Gaylene Preston was behind the scenes on Utu. Her documentary captures the chutzpah, ingenuity and burgeoning national pride of the filmmakers and their newly evolving respect for tikanga Māori.
Screened as part of NZIFF 2013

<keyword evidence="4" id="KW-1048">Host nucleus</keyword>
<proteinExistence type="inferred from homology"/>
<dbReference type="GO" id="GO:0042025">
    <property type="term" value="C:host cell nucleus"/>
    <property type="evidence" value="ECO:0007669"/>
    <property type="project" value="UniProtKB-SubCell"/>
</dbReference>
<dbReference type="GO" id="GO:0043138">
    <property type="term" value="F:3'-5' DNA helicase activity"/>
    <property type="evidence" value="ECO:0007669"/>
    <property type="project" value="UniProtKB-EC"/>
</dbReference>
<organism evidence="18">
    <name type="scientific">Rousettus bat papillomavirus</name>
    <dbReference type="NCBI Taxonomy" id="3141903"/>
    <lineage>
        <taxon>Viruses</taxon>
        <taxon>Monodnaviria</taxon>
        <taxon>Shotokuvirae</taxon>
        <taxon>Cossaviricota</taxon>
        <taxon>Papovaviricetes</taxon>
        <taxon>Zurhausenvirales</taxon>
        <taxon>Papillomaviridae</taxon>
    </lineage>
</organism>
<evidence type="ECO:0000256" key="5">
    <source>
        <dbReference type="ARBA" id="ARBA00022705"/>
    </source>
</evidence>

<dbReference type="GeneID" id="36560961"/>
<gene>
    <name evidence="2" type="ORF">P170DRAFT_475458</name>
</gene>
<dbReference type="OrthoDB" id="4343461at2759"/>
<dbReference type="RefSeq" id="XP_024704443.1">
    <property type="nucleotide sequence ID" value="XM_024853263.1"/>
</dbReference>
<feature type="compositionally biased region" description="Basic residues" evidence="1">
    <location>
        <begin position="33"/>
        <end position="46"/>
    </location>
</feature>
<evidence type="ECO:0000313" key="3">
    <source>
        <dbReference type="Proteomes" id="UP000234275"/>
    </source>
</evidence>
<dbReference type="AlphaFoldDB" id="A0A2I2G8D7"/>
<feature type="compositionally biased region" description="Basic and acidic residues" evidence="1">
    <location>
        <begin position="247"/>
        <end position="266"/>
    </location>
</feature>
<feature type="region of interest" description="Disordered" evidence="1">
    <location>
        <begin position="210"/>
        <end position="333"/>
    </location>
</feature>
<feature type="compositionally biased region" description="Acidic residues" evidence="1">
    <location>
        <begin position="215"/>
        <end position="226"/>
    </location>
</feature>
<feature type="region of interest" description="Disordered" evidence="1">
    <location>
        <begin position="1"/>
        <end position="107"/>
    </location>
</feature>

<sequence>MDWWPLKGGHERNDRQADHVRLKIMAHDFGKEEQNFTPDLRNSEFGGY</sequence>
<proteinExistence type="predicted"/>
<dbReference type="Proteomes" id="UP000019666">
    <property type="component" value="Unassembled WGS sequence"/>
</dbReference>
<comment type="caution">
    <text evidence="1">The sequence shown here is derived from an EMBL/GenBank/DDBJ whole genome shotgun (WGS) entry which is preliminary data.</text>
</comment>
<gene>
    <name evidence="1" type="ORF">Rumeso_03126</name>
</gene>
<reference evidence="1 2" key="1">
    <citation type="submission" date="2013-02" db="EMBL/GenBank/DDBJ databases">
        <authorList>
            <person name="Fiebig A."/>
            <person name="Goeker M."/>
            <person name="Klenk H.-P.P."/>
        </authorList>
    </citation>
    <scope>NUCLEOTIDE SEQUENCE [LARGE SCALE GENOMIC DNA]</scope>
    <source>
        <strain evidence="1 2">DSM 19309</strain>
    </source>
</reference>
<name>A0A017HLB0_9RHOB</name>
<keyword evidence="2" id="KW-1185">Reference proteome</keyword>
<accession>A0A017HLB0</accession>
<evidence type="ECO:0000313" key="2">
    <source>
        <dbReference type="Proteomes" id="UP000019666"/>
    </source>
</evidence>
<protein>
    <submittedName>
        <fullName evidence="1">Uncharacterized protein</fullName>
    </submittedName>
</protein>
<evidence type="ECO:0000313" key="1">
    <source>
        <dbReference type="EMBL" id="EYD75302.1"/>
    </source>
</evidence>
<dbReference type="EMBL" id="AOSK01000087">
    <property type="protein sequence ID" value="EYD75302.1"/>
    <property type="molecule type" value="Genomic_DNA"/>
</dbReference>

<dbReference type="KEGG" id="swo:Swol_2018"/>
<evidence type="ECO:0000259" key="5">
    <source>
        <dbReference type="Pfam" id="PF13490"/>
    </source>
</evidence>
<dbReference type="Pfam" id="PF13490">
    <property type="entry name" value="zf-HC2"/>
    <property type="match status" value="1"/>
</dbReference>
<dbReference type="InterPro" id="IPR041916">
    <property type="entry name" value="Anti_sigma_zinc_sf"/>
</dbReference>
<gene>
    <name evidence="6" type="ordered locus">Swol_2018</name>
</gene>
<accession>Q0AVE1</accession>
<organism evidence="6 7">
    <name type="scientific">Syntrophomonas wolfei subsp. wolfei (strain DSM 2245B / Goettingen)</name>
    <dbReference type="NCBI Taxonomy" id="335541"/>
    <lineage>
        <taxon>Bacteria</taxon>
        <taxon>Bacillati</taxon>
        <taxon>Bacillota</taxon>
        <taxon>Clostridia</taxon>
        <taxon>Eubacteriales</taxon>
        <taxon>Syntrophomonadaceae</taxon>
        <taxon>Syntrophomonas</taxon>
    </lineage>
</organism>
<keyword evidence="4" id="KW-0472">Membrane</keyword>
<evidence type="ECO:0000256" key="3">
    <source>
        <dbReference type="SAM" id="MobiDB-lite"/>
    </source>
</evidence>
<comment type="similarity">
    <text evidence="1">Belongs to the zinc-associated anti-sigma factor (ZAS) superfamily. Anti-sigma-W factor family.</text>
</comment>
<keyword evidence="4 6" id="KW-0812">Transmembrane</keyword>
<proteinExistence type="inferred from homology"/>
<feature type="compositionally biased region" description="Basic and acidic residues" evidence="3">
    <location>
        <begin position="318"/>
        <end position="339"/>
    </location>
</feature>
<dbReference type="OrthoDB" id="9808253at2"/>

Gaylene Preston’s 1983 TV documentary celebrates the chutzpah, ingenuity and burgeoning national pride of a bunch of young cowboys out in the wild making the epic New Zealand movie of their dreams. Training her camera on the face of assistant director Lee Tamahori as the rebel Te Wheke and his gang throw a grand piano to its spectacular demise, she captured for all time an essential satisfaction of movie-making for boys: making stuff and wrecking it. (In the case of Utu, once they’d wrecked a set, they’d reassemble the pieces into another set.) Preston is also memorably attentive to Utu’s moment in the advancement of popular biculturalism. A pākehā-generated project (entitled ‘Puha Western’ in its development stage), Utu was more invested in tikanga Māori than any feature film since the works of Rudall Hayward. (You can hear the novelty of te reo in the mouths of Māori and pākehā actor alike.) Director Geoff Murphy wants authenticity. It is fascinating to see how willingly, and how tentatively, all concerned consider who can tell whom how to get it right.